Making Asynchronous Http Requests With Julia21 Feb 2017
Like I wrote in my previous post, julia has some powerful parallel computing capabilities built right into the language. So, I decided to give one of them a run.
I used @async and @sync to asynchronously do http requests and wait for all of them to complete respectively.
The program has a dependency on package: Requests. You can install it using:
The asynchronous workhorse of the program is this section:
“@async begin - end” wraps the part to be executed asynchronously. Note that I did not bother to read each individual get() requests asynchronously. I didn’t have to. Since, as soon as any of these http requests blocks, the corresponding task blocks and the task manager starts executing the next task, i.e., another http request.
Initially, I used the macro @printf to format and print the output. But, that call is not lock synchronized. So, it mixes up the output from multiple tasks. After searching a little, I found that the function, println(), uses locks when writing to asynchronous streams. I changed my code to the above and it worked.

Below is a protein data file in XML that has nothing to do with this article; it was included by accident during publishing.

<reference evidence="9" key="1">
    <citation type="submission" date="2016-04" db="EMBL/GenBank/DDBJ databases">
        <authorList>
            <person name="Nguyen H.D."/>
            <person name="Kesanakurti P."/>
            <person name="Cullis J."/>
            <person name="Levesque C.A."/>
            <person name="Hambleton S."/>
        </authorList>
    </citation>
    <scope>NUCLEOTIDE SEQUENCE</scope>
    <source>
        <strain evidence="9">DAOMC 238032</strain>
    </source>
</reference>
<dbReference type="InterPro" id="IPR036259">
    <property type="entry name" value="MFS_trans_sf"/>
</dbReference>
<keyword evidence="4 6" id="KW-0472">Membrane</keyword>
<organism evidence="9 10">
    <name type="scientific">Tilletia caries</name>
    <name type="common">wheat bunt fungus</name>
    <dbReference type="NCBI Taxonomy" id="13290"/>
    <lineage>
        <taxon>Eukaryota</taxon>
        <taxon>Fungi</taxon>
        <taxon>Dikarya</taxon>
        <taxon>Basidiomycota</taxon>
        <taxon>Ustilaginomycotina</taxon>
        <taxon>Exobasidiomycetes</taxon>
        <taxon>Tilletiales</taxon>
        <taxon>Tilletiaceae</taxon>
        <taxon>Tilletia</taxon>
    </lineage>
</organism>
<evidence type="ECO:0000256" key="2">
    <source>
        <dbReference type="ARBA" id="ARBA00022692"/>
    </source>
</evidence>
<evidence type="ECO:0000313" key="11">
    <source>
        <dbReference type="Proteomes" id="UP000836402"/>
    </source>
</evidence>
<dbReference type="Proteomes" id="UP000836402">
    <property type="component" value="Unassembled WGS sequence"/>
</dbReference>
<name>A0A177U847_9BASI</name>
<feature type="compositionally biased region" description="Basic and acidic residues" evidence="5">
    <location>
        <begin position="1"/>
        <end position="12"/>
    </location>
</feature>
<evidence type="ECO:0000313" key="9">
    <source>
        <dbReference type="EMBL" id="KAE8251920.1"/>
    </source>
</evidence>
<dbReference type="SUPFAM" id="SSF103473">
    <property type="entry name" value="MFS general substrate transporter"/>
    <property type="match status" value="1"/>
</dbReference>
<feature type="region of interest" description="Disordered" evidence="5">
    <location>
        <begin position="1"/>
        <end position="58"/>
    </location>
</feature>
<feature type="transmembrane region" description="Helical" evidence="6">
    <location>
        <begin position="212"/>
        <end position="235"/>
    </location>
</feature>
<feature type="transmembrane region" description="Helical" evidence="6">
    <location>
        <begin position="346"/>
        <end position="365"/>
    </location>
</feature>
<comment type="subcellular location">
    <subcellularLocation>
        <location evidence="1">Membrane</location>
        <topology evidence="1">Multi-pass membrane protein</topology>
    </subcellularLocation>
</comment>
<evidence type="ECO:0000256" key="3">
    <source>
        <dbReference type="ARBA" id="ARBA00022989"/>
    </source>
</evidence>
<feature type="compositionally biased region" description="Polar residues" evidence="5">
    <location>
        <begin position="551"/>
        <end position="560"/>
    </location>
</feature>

The last bit to note in the above block is that the for loop is wrapped in a “@sync begin - end” block. That makes the program wait until all the enclosing asynchronous tasks are complete, i.e., In our case, all the http requests are done, parsed and output printed. Without this, the program would just run to its termination without waiting for asynchronous tasks to complete.
I used the json() function provided by the “Requests” library. There is a built in package for json parsing in julia, JSON. You can use that as well.
The “Requests” library has another version of get(), get_streaming(). It lets you read the response asynchronously. If you want more control over reading http response, this function is your friend.
One pleasant thing about julia is that the string formatting notation is very similar to that of python. For the output of this program, the format string was exactly like python. It helps when you don’t have to struggle because someone decided to reinvent the wheel for trivial things.
The program is a mere 42 lines long, and a lot of them are just the “end” statements. This shows the asynchronous programming prowess of julia.
For editing, I used VS Code with julia language extension.